Exercise Library

Flat-Footed Clean Pull To Hold

The flat-footed clean pull to hold is simply a clean pull to hold in which the athlete remains flat-footed and holds the extension.    
Set your clean starting position tightly and initiate the lift by pushing with the legs against the floor. Shift your weight back slightly more toward the heels as the bar separates from the floor, and maintain approximately the same back angle until the bar is at mid-thigh. At mid- to upper-thigh, your shoulders should be at least slightly in front of the bar. Accelerate the bar aggressively with violent leg and hip extension but remain flat-footed, keeping the bar close to the body and allowing it to contact at the upper thighs. Extend with the legs vertical and shrug the shoulders up and back, keeping the bar against the body. Hold this extended position on flat feet with the shoulders shrugged for 2-5 seconds.
The flat-footed clean pull to hold can be used as a remedial exercise to practice balance and position in the pull as it prevents speed from masking imbalance. It can also be used to emphasize complete extension. Remaining flat-footed will allow lifters to use much more weight, which allows this pull variation to be used as more of a training lift with significant loading.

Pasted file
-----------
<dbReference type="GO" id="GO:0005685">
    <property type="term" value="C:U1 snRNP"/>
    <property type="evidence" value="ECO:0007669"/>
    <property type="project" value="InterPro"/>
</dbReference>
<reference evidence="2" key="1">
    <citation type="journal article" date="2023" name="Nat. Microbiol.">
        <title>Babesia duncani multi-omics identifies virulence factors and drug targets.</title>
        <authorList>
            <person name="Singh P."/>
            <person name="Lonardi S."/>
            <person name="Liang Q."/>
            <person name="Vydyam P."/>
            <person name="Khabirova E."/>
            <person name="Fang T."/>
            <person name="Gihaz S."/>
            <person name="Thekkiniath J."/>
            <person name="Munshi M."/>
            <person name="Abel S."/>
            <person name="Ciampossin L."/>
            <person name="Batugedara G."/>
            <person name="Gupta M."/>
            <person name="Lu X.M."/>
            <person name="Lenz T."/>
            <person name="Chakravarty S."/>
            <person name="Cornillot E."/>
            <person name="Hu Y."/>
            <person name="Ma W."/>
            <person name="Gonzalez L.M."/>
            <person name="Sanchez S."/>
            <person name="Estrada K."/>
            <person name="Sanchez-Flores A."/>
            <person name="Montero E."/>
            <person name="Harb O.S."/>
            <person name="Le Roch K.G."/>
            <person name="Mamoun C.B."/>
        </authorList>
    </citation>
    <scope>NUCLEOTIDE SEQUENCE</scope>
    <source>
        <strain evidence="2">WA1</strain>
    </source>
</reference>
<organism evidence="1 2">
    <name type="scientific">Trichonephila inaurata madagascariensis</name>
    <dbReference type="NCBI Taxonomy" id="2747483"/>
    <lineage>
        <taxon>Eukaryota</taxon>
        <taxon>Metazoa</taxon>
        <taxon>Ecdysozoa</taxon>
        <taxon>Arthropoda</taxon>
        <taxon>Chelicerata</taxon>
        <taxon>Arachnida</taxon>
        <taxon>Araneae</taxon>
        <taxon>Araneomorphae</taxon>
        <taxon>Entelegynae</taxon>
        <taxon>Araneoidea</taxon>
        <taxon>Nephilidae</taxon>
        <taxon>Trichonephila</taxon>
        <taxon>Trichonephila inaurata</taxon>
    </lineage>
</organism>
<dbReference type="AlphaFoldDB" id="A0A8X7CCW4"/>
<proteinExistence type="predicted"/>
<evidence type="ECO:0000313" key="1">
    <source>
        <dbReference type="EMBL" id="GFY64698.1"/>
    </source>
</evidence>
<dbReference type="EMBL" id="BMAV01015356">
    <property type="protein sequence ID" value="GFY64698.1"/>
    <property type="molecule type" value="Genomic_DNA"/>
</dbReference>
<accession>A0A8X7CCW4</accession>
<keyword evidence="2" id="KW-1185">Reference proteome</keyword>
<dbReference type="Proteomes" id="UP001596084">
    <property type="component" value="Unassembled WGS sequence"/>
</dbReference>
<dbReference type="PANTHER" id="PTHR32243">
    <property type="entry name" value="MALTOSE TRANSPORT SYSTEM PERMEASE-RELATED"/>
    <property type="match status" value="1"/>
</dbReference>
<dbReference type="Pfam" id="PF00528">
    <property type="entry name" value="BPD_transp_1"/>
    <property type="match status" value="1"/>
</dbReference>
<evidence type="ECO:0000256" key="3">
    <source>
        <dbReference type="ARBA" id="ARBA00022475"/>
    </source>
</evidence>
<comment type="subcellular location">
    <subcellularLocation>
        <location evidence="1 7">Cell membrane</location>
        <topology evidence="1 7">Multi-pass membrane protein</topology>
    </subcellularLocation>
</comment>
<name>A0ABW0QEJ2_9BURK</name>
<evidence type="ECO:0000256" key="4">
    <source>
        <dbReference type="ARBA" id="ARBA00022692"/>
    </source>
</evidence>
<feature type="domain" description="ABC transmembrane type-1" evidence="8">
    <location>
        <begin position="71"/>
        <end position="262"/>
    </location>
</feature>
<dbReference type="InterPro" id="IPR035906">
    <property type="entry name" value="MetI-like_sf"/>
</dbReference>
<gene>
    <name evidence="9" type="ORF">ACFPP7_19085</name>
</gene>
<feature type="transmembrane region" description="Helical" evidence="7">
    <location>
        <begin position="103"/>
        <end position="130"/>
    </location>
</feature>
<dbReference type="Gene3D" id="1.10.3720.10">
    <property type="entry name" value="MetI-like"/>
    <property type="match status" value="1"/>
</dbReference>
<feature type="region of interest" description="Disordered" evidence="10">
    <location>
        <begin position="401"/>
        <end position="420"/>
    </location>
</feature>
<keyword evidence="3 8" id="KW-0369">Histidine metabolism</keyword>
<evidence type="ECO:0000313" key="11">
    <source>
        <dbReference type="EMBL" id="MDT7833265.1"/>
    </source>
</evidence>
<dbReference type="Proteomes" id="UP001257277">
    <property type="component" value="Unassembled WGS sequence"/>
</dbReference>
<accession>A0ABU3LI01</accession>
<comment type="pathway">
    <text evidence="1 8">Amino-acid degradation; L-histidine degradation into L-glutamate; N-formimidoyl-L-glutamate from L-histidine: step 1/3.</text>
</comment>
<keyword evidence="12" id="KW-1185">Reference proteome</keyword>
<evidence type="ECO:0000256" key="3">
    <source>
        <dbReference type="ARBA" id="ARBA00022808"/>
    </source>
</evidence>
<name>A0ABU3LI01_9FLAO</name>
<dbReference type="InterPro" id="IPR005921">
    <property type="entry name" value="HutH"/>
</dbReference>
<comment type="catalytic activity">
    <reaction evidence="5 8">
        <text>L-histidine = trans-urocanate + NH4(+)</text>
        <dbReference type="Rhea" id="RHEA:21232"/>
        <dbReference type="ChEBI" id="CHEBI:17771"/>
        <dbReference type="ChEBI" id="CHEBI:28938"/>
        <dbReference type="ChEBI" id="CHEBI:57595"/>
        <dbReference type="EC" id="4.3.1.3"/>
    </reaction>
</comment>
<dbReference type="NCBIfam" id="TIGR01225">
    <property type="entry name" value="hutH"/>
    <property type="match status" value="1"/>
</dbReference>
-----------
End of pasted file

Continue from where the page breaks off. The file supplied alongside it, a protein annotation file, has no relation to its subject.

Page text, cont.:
Generally the clean pull to hold should be done for 2-3 reps per set anywhere from 80-110% of the lifter’s best clean depending on the lifter. If used as a technique primer, it should be performed in a training session before cleans with light weights. If used as a training exercise, it should generally be performed following clean variations and before squatting or other more strength-oriented lifts.
The flat-footed clean pull to hold can be performed standing on a riser, from the hang, from blocks, with either a static start or dynamic start, with or without straps, with pauses on the way up, and with prescribed concentric and/or eccentric speeds. Slower eccentric speeds in particular will increase the strengthening of pulling posture and back arch strength.

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